TOUCANS  Ramphastidae
Nothing says "Neotropics" like Toucans. Yes, the New World tropics have impressive macaws, but there are gaudy parrots elsewhere in the world; yes, there are glamorous hummingbirds, but hummers are also found in temperate North America forest; yes, there are other groups endemic to the Neotropics (antbirds, ovenbirds, tapaculos, gnateaters), but none are universally recognized by the man (or woman) on the street. Everyone knows and everyone loves toucans. And toucans exist only in the New World tropics.

No doubt this is because of their big and usually colorful bills. Keel-billed Toucan (left in a classic shot by Cagan Sekercioglu) is one of those species, and it ranges widely in the lowlands from south Mexico to northern South America. The huge bill is a very lightweight keratin, and is often used for plucking and swallowing fruit. Most toucans are primarily fruit eaters (Remsen et al. 1993), although though there are exceptions (detailed below).

It is easy to recognize a toucan one argument made for retaining them as a separate family in the face of biochemical data (see below; Short & Horne 2001, 2002) but there are significant differences in the size of the birds, the size of the bills, and the shape and length of the tails among the six genera. It is the big Ramphastos toucans, like Keel-billed, that mold the public image of this family. Short & Horne (2001) even use the word "Rainbow-billed Toucan" for this taxa. Yet there is much disagreement as to how many species there are. Recent books have listed as few as 34 (Short & Horne 2001, 2002), to 37 species (Dickinson 2003) to 41 (Sibley & Monroe 1990, Clements 1991). Short & Horne (2001, 2002) point to "massive hybridization" between "Cuvier's" R. t. cuvieri and White-throated Toucan R. tucanus, on one hand, and between "Yellow-ridged" R. c. culminatus, "Citron-throated" R. c. citreolaemus, and Channel-billed Toucan R. vitellinus, on another hand, supporting the more conservative approach to speciation in these birds, as proposed some time ago by Haffer (1974). This conservative approach as been adopted by the South American Checklist Committee. And all this before Navarro et al. (2001) proposed splitting Emerald Toucanet into 7 species (more below)! For the moment I adopt the 'middle-of-the-road' species-level taxonomy in Dickinson (2003).

Although Ramphastos toucans are impressive, I prefer some of the smaller araçaris and toucanets. One of my absolute favorites is Curl-crested Araçari (right in a stunning shot by Arthur Grosset). The rich burgundy and ivory contrasts are gorgeous, the long tail unexpected, and the little white "curls" on the crown a real topper. Rita and I lay on our backs in the middle of the Amazonian rainforest, lying on a tarp provided by Rio Cristalino Lodge, and staring up at the fruiting tree in the canopy some 100 feet above us. This is where our Curl-cresteds were feeding. Arthur Grosset took this photo on the grounds of Rio Cristalino Lodge (see below for links to the Lodge and to his web site).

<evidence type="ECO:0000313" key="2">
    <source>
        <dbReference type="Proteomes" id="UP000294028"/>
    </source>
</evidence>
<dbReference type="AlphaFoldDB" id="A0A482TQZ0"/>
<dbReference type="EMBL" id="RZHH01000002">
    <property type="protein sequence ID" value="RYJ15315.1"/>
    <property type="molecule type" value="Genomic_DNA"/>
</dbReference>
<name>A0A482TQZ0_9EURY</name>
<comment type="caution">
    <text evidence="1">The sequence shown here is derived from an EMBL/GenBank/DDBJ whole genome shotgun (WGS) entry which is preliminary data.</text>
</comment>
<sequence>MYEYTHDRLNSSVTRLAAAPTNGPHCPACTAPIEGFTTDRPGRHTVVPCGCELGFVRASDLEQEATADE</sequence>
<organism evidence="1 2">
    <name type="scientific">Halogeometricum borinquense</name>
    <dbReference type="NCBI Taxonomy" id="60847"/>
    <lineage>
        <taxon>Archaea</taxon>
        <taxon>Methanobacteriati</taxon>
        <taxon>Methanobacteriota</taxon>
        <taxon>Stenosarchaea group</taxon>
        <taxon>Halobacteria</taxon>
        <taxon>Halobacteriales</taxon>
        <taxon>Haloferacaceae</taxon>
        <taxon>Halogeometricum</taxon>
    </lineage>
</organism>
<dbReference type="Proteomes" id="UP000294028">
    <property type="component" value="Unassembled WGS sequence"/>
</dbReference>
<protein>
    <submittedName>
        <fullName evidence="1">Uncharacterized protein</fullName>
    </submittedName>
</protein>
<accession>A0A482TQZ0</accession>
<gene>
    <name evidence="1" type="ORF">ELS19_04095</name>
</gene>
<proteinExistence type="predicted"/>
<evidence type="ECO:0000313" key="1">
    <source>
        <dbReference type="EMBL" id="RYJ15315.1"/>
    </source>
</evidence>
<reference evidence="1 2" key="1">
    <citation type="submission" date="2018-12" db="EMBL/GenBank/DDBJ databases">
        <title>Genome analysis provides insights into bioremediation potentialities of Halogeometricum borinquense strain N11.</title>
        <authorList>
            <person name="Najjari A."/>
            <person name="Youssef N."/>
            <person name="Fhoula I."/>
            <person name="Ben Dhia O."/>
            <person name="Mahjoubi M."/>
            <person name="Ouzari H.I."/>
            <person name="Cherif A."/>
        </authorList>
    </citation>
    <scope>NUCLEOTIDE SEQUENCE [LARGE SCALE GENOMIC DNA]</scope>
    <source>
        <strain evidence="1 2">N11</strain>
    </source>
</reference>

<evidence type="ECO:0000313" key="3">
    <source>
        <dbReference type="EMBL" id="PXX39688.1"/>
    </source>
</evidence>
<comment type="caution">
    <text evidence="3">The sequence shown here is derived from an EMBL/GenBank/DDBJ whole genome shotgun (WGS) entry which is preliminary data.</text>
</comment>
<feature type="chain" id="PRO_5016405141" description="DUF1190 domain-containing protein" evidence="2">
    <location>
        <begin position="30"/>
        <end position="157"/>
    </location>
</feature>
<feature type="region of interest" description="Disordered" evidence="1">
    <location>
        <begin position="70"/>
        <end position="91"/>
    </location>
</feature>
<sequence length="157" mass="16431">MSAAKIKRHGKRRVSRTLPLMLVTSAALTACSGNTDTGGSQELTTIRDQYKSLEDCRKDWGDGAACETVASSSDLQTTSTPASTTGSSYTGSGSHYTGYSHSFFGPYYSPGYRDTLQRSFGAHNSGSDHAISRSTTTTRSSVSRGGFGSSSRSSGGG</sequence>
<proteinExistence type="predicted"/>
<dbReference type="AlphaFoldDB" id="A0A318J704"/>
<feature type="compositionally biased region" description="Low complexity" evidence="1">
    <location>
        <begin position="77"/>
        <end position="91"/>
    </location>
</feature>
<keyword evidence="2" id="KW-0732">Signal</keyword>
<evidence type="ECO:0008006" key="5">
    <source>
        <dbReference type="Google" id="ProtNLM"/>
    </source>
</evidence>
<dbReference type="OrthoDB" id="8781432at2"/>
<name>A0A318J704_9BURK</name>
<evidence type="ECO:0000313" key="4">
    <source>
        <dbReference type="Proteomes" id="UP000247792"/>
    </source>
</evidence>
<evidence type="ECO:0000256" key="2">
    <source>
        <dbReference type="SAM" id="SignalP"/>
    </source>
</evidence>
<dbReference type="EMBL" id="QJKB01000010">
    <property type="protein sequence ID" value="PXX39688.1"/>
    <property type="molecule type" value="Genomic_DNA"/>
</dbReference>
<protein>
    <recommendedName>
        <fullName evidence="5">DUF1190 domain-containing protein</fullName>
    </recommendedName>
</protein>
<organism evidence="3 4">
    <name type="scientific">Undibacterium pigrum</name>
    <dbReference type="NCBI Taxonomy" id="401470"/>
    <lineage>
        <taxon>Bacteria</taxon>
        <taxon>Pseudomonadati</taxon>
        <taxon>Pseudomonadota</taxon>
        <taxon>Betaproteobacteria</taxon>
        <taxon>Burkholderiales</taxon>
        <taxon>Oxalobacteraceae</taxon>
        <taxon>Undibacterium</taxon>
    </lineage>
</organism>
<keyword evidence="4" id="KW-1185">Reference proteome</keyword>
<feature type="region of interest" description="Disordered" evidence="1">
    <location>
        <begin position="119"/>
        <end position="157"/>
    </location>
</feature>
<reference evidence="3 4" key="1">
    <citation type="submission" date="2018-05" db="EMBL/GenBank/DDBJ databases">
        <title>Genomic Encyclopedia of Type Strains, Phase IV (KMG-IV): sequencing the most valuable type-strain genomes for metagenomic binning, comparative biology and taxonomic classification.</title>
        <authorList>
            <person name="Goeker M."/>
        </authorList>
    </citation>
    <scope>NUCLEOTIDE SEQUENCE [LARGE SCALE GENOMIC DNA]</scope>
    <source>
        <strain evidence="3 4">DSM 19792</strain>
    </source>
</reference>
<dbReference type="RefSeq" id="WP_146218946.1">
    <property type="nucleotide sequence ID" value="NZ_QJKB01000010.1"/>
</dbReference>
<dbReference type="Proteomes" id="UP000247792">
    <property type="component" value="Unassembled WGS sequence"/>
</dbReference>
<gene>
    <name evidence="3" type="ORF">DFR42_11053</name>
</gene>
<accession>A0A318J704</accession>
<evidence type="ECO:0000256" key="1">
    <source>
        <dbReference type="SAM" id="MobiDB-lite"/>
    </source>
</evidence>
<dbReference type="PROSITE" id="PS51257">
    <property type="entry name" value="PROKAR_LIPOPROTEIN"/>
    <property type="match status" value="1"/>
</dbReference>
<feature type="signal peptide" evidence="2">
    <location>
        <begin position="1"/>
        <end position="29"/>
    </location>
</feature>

Dickinson (2003) lists a dozen Pteroglossus araçaris, and I surprisingly discovered that (under that species list) I've seen them all. Among them are a wide array of green, yellow, black and red birds with various breastbands and differing bill patterns. They are not all easy to identify.

One of the ironies I find in some world birders is that they are able to say the word "araçari" just fine with its soft "c" sounds because of the little curlicue attached to the "c" [to wit, "arr-a-sar-ee"] when the same birders butcher the soft "c" (with the same curlicue) in jaçana, excitedly calling out "jah-KA-na." Oh well, who was it that said "consistency is the hobgoblin of small minds"?

The toucan on the Fruit Loops box, and at Disneyland, is patterned after the species with the memorable title of Toco Toucan (left). In the Brazilian Pantanal one can spot the Toco sitting in the canopy of a lone tree from some distance away. It is the only species of toucan adapted to non-forested habitats. It is also a toucan that indulges in much more than fruit. We watched it grab a baby from an oropendula nest and fly off to consume it. Remsen et al. (1993) found that the stomach contents of this species was quite variable, with 44% "fruit-only" and another 44% with mixed arthropods and fruit.

Recent molecular evidence has proven that New World barbets, toucans, and the two birds in Semnornis (e.g., the toucan-barbets) are more closely related to each other than they are to Old World barbets (Burton 1984, Prum 1988, Sibley and Ahlquist 1990, Lanyon & Hall 1994, Barker & Lanyon 2000, Johansson et al. 2001, Johansson & Ericson 2003, Moyle 2004). Given the evidence that toucans are actually 'big-billed New World barbets' when compared to barbets in the Old World, there are several different taxonomic approaches. One approach is to lump all of them into one huge Barbet family, leaving the Toucans as a subfamily (Dickinson 2003). The opposite approach is taken by the Handbook of the Birds of the World (Short & Horne 2002) sticks with the traditional approach of two families: all the barbets (including the toucan-barbets) in a barbet family and the toucans in a toucan family. They argue that it is easy to tell whether any bird in the group is a barbet or a toucan, and that the barbets are ecological counterparts on each of the three major tropical continents. This is true enough, but it is a bit like sticking your head in the ground to avoid the new evidence of relationships. There is now no serious doubt that toucans arose from the lineage of New World barbets well after that lineage had splintered into three directions. I prefer a more modern approach, now adopted by the South American Checklist Committee. They treat the two groups of Old Word barbets as two separate families, Asian Barbets [Megalaimidae] and African Barbets [Lybiidae], and then separate the three New World groups into separate families as well: New World Barbets [Capitonidae], Toucan-Barbets [Semnornithidae] and Toucans [Ramphastidae]. This treats all the groups on the same level. You can reach my pages on each of these families as follows:

Ridgely & Greenfield (2001) thought it might be an "oversimplification" to treat Emerald Toucanet (below; photo by Marc Fenner) as just one species. The subspecies lautus, albivitta, cyanolaemus, dimidiatus, and atrogularis, as well as Middle American wagleri and caeruleogularis, were formerly each considered separate species but Haffer (1974) treated them all as conspecific, and Short & Horne (2001) pointed out that the allopatric taxa are no more distinctive than those known to intergrade.